Her Invention Saves Lives Every Day But You Don’t Know Her Name
Stephanie Kwolek, a chemist and inventor. Source: (forbes.com)
Stephanie Kwolek. Remember that name. She is the award-winning inventor and chemist that developed Kevlar, a material used in hundreds of applications, most notably for bullet-proof vests. Her groundbreaking invention in 1965 has saved the lives of countless police officers, military members, and extreme athletes, yet few people remember her name. Let’s look at the remarkable life and innovation of Stephanie Kwolek, one of the most important inventors you’ve never heard of.
A Diverse Childhood
Stephanie Kwolek was born in 1923 in New Kensington, Pennsylvania. As a child, she was bright and curious. She loved to explore the fields and woods around her home and made careful observations about the trees, wildflowers, and grasses that she found. She also learned to sew and developed a fascination with different types of fabrics. She toyed with being a fashion designer, teacher, doctor, and chemist.
A DuPont Chemist
Stephanie Kwolek graduated from the women’s college of Carnegie Mellon University and hoped to enroll in medical school to become a doctor. The only trouble was, she had no money. She applied for a job as a chemist at several places, including the DuPont Company. After her interview at DuPont, the research director, W. Hale Charch, the inventor of cellophane, told Kwolek he would get back to her in two weeks. Kwolek then asked if he could speed up his decision-making process because she had other offers on the table. Charch, impressed with her assertiveness, hired her on the spot.
Chemistry and Fabric
Beginning in 1946, Kwolek worked for DuPont in the area of polymer research and was thrilled with the opportunity to combine two of her interests—fabrics, and chemistry. In fact, she was so interested in the work she was doing at DuPont and motivated by the possibilities she saw that she shelved her plans for medical school and embraced the title of chemist.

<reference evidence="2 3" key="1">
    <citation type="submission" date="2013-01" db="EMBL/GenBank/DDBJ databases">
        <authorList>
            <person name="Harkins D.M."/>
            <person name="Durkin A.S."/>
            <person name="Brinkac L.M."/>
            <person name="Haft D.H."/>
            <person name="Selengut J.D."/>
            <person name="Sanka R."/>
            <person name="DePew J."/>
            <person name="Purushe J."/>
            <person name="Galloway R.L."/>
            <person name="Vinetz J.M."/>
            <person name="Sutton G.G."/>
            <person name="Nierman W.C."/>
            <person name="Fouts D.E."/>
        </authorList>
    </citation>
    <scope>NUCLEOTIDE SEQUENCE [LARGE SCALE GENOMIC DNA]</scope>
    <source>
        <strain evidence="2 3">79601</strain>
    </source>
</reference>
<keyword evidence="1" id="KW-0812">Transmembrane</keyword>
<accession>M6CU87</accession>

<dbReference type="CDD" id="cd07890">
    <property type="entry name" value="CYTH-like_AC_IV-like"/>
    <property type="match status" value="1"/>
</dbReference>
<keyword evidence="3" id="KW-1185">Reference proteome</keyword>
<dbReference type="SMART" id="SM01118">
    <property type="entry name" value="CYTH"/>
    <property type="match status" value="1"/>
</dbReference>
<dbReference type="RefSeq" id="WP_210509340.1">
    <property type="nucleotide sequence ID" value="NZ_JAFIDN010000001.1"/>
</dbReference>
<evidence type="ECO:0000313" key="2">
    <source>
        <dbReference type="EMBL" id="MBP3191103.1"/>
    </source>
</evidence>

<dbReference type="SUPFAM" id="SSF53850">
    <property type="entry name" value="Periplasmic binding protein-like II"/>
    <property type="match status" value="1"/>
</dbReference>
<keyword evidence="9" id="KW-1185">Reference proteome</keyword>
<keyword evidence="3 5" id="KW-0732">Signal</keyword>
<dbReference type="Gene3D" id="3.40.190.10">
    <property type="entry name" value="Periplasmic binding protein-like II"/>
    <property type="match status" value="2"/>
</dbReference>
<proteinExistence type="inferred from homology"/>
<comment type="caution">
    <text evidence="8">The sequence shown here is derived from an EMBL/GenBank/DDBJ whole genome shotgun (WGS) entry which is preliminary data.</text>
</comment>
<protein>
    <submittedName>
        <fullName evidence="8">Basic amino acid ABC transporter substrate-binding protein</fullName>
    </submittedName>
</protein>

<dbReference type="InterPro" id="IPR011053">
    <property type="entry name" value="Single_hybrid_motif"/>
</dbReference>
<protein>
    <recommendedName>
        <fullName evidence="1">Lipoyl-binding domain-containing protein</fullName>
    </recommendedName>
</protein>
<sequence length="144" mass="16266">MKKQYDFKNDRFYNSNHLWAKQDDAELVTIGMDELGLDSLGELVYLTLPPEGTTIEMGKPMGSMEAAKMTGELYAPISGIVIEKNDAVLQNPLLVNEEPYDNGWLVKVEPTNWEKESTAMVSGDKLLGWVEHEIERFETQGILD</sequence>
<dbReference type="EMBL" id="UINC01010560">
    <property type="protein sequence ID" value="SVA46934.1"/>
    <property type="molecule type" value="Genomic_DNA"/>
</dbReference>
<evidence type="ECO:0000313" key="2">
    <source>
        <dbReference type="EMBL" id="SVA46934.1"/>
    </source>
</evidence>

A Groundbreaking Female Scientist
During the 1940s, 1950s, and 1960s, Stephanie Kwolek was one of just a few women working as scientists at DuPont. She was not deterred by this. Instead, she threw herself into her work. She even offered to take on a project that none of the male chemists wanted to tackle—developing new, lightweight material for tires. She started examining this task and conducting experiments in 1964. A year later, she was onto something big.
A Happy Discovery
One of Kwolek’s experiments yielded an unexpected result. She assumed the chemical mixture would give her a substance like nylon polymer, a thick, clear liquid. Instead, she had a thin, cloudy mixture. She very nearly threw out the compound, thinking it was a mistake, but she was also intrigued by the substance and wanted to learn more about it. From this mixture, Kwolek sought to make fibers by spinning the substance in a machine. To her amazement, the fibers were stronger than nylon.
Finding Uses for the Fibers
Kwolek and her supervisors were curious about the new fibers and did experiment after experiment to test the strength and stiffness of the material. They found that the new fibers were much stronger than anything else they had ever created. The next step was to put the new material, named Kevlar, into practical applications. Kevlar is now used in a variety of products, including sports equipment, building materials, aircraft parts, parachutes, fiber-optic cables, and, of course, bullet-proof vests.
The Kelvar material is tough, durable, thick, and unyielding. Made into Kevlar vests, the fabric is strong enough to stop a bullet from penetrating the material. Today, law enforcement and military personnel utilize the Kevlar vests as a form of protection. Kwolek is credited with saving the lives of thousands of people who would have been killed by a bullet had they not been wearing a vest made from the material that she invented. Kwolek, who died in 2014, once said, “I feel very lucky. So many people work all their lives and they don’t make a discovery that’s of benefit to other people.”
Tags: Stephanie Kwolek
Like it? Share with your friends!